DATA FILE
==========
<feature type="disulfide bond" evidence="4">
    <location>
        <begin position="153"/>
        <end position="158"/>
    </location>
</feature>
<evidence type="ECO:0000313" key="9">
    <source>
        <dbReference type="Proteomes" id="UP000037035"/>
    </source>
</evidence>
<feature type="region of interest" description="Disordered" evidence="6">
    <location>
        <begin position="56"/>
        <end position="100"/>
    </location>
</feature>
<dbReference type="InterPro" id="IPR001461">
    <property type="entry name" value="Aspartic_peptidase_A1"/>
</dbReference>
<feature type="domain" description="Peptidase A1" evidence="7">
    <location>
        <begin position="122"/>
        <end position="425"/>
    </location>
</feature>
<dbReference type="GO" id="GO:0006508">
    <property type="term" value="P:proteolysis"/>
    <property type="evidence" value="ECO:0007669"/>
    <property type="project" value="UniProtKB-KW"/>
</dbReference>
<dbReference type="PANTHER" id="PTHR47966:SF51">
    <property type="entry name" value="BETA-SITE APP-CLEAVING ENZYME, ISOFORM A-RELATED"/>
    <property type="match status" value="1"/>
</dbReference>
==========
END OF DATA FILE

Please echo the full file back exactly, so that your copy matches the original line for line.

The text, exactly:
<feature type="disulfide bond" evidence="4">
    <location>
        <begin position="153"/>
        <end position="158"/>
    </location>
</feature>
<evidence type="ECO:0000313" key="9">
    <source>
        <dbReference type="Proteomes" id="UP000037035"/>
    </source>
</evidence>
<feature type="region of interest" description="Disordered" evidence="6">
    <location>
        <begin position="56"/>
        <end position="100"/>
    </location>
</feature>
<dbReference type="InterPro" id="IPR001461">
    <property type="entry name" value="Aspartic_peptidase_A1"/>
</dbReference>
<feature type="domain" description="Peptidase A1" evidence="7">
    <location>
        <begin position="122"/>
        <end position="425"/>
    </location>
</feature>
<dbReference type="GO" id="GO:0006508">
    <property type="term" value="P:proteolysis"/>
    <property type="evidence" value="ECO:0007669"/>
    <property type="project" value="UniProtKB-KW"/>
</dbReference>
<dbReference type="PANTHER" id="PTHR47966:SF51">
    <property type="entry name" value="BETA-SITE APP-CLEAVING ENZYME, ISOFORM A-RELATED"/>
    <property type="match status" value="1"/>
</dbReference>